In Africa, many organizations that use BPR to enhance operations do not achieve the desired results. This is attributed to incorrect implementation and not the process itself. Failure factors include a company’s lack of commitment to maintain strong lines of communication throughout the process, and a lack of knowledge about the company’s structure. It was determined that technology issues are really people issues and must be managed that way  .
Resistance to change is the biggest failure factor in BPR and new IT implementation in Africa. The results of Mlay et al.’s study uncovered that resistance to implementing new IT software stems from low competence levels of users, leadership that is overly cautious about investing in a new IT project, and fear of layoffs resulting from the new initiative. Failure factors have been largely equated to human factors in Africa and the need for company-wide inclusion of the project, and open communication on all levels was expressed  .
It was concluded in Asia that organizational change brought on by ERP and BPR implementation is the biggest contributing factor to organizational innovation and performance. However, these processes tend to occur only among entities that have the resources needed to develop new technology. The focus of this study was not on success or failure factors of BPR, but rather an argument showing the positive impacts of ERP and BPR implementation on achieving organizational innovation, longevity, and a competitive advantage. In that regard, a lack of resources would be considered a failure factor in that it hinders initial implementation  .
The two failure factors considered by Kayo et al.  were both listed as cultural considerations and not failure factors. The first was Japan’s unique management style of lifetime employment and bottom-up decision making. Because hiring someone for the extent of their lifetime is common practice in Japanese companies, short-term or external IT professionals are not easy to find. The bottom-up practice focuses on compromise and mutual understanding, thus weakening the decision-making process. The second obstacle presented was Japan’s tendency to use customized software. The empirical findings of the study confirmed that less customized software and strong BPR management are of crucial importance to successful implementation.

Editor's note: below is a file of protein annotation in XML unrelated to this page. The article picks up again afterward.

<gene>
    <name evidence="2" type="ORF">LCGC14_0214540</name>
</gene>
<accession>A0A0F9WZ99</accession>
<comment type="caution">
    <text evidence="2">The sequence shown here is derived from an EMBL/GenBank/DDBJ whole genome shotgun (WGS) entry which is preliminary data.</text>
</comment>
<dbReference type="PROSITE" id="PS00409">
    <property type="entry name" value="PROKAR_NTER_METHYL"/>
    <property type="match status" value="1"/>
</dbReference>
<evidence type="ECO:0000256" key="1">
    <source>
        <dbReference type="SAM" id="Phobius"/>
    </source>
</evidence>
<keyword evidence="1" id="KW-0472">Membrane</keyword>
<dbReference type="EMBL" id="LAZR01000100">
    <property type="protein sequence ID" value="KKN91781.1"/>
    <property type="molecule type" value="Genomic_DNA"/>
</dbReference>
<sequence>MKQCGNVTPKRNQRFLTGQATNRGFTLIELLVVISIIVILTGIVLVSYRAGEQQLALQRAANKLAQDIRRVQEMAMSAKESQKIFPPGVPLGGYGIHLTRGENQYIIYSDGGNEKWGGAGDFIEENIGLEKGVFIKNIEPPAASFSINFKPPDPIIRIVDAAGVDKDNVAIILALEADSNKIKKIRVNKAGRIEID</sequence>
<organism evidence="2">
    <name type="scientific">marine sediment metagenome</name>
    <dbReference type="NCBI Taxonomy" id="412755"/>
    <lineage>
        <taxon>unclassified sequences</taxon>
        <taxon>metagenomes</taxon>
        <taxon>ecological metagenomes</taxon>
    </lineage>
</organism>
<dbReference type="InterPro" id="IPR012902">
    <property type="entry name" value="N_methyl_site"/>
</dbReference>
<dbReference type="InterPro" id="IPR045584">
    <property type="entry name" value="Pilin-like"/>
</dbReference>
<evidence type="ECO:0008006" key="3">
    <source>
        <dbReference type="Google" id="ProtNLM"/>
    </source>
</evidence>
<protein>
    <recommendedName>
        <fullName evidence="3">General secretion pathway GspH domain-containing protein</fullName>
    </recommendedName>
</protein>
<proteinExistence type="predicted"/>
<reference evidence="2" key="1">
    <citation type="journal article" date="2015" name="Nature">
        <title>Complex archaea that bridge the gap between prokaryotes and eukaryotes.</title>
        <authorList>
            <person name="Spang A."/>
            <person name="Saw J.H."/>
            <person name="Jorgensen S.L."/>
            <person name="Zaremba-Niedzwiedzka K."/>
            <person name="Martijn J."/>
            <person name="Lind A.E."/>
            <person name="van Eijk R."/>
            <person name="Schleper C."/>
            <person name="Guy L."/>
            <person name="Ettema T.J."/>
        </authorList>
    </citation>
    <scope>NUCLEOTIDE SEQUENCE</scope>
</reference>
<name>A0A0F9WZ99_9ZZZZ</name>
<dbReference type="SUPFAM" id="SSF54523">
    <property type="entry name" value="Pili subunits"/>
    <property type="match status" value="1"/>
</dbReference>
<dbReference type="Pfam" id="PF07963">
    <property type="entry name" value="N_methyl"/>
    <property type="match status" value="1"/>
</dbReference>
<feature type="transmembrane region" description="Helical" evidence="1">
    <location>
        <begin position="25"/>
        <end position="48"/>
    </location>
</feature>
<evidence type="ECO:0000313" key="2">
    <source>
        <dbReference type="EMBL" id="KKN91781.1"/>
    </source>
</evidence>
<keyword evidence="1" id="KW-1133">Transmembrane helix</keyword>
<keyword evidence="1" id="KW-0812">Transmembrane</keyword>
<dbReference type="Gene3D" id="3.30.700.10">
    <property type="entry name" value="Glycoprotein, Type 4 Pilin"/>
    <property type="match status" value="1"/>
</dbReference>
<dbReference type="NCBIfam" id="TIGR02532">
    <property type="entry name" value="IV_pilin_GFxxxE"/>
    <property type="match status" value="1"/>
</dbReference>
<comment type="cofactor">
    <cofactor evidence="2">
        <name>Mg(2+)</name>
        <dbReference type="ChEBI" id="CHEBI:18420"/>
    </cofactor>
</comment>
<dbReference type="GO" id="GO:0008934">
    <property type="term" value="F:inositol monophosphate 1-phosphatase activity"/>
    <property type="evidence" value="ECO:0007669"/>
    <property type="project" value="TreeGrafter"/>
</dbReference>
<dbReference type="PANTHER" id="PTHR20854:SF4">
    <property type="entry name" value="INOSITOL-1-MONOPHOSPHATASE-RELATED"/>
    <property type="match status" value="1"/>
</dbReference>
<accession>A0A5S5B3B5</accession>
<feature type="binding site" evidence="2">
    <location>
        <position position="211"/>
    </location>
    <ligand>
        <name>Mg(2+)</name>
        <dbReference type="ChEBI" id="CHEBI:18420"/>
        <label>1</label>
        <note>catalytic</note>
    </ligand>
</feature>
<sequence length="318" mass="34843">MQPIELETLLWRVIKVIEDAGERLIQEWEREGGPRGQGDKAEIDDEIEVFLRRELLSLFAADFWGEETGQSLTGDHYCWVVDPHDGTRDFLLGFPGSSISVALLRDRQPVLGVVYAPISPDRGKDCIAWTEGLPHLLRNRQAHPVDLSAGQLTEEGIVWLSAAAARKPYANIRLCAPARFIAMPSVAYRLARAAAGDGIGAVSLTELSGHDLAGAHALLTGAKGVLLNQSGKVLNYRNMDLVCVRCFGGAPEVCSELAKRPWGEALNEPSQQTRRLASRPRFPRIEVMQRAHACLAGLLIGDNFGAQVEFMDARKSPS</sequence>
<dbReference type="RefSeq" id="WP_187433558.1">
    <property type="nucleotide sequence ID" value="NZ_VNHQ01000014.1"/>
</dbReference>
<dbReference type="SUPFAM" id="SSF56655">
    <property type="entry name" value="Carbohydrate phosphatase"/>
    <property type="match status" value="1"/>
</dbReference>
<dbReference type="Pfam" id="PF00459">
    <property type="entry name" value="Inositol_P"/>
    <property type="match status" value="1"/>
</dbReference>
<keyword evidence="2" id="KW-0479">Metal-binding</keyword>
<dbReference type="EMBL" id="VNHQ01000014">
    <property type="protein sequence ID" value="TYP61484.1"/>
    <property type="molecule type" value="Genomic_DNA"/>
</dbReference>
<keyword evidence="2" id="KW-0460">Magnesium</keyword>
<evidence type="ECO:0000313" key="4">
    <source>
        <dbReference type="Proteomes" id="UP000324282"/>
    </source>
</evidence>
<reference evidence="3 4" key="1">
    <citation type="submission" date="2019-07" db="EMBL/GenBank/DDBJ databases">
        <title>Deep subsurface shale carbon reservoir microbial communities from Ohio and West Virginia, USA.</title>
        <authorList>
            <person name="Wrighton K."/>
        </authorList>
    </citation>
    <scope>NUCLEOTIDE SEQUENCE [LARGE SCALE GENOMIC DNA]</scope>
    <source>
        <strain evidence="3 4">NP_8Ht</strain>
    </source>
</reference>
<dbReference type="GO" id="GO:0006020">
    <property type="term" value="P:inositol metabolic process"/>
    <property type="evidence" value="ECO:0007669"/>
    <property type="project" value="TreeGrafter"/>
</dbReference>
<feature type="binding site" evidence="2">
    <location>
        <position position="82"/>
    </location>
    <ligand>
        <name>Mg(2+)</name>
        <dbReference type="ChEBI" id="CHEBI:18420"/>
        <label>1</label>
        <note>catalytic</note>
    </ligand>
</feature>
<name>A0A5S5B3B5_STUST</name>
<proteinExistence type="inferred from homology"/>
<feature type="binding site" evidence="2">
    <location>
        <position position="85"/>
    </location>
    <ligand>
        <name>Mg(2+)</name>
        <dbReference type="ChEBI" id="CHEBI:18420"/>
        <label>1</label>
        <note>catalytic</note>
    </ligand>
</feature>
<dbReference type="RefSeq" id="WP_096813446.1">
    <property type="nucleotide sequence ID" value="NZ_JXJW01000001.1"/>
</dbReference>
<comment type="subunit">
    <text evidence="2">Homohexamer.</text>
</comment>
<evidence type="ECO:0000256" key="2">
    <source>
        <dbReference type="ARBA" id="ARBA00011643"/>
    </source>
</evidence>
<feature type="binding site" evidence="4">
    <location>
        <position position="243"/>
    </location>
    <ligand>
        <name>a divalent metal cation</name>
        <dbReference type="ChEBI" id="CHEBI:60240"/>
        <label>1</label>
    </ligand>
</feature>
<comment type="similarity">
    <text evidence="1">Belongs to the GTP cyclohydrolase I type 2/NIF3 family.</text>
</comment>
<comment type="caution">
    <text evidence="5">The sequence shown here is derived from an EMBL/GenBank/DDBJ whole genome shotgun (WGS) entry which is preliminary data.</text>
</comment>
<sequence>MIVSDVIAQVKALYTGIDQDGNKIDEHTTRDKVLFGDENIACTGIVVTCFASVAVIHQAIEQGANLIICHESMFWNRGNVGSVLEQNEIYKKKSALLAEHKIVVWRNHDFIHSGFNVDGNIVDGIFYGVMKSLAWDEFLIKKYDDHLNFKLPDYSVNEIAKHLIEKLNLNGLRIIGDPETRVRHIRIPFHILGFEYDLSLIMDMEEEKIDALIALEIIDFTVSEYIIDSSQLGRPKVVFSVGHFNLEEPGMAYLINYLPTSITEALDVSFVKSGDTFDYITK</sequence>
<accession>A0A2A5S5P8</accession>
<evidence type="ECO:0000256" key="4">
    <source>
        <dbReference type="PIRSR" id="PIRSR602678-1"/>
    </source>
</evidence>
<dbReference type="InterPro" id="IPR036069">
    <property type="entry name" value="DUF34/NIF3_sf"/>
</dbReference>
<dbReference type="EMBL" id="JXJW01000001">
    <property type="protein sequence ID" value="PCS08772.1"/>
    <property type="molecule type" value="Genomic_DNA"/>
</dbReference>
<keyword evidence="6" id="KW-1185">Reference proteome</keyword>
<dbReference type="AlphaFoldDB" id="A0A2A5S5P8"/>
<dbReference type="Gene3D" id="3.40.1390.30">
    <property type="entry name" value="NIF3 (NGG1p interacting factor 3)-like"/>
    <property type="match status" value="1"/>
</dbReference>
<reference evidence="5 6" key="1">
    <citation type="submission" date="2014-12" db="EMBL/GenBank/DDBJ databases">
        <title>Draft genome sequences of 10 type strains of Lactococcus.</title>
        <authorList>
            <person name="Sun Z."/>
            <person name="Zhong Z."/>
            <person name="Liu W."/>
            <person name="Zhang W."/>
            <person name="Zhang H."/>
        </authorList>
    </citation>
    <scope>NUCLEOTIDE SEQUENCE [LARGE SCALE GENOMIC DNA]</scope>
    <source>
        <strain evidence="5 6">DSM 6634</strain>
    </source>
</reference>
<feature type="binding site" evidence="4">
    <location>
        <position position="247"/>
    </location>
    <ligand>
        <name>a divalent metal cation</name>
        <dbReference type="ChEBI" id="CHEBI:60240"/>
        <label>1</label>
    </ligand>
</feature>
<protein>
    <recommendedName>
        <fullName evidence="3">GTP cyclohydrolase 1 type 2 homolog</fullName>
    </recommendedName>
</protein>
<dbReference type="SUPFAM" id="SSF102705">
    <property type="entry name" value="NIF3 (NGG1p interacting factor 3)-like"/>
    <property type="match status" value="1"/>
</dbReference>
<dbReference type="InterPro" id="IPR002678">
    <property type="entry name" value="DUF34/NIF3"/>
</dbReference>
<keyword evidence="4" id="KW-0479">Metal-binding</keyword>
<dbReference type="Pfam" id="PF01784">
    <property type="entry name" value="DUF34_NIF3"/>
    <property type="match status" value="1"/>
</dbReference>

Natarajan  listed 23 problems that libraries have in relation to implementing new IT systems. These included lack of training, low resources, improper IT integration, communication problems, resistance to change, inadequate focus, and undefined objectives. The proposed solution was to use BPR for the implementation of IT integration, but no failure factors of BPR were presented.
4.3. Middle East
From their study, Darmani and Hanafizadeh  found several factors that hindered BPR processes. A lack of adequate training and missteps in process selection and communication were viewed as failure factors. The authors also discovered that there is a threshold point that is considered to be the point of maximum tolerance for the degree of change. Once past this point, the risk of failure is magnified. The authors developed a new reengineering model call the Business Process Portfolio Selection (BPPS). This model is a hybrid of BPR combined with concepts used to reduce portfolio selection problems.
Farughi et al.  looked at problems that arise from being an organization in a developing country such as old or unusable software, internet connectivity issues, misuse of software, and a lack of education and training. BPR failure factors were not identified, rather BPR was put forth as a means for identifying current problems in IT, operations and the execution process. BPR would also be used to create a plan to implement change by determining the company’s CSFs and providing an evaluation tool to measure progress and make recommendations as needed.
4.4. North America
It was determined that a large failure factor of BPR in the U.S. comes from managers who do not take all advice prescribed to ensure BPR success. Other failure factors include a lack of IT support and weak project leadership. Recommendations made based on the outcome of the study were to provide strong and motivating project leadership, make sure the company has a strong start, and provide effective IT support throughout the entire process  .
5. Comparison Findings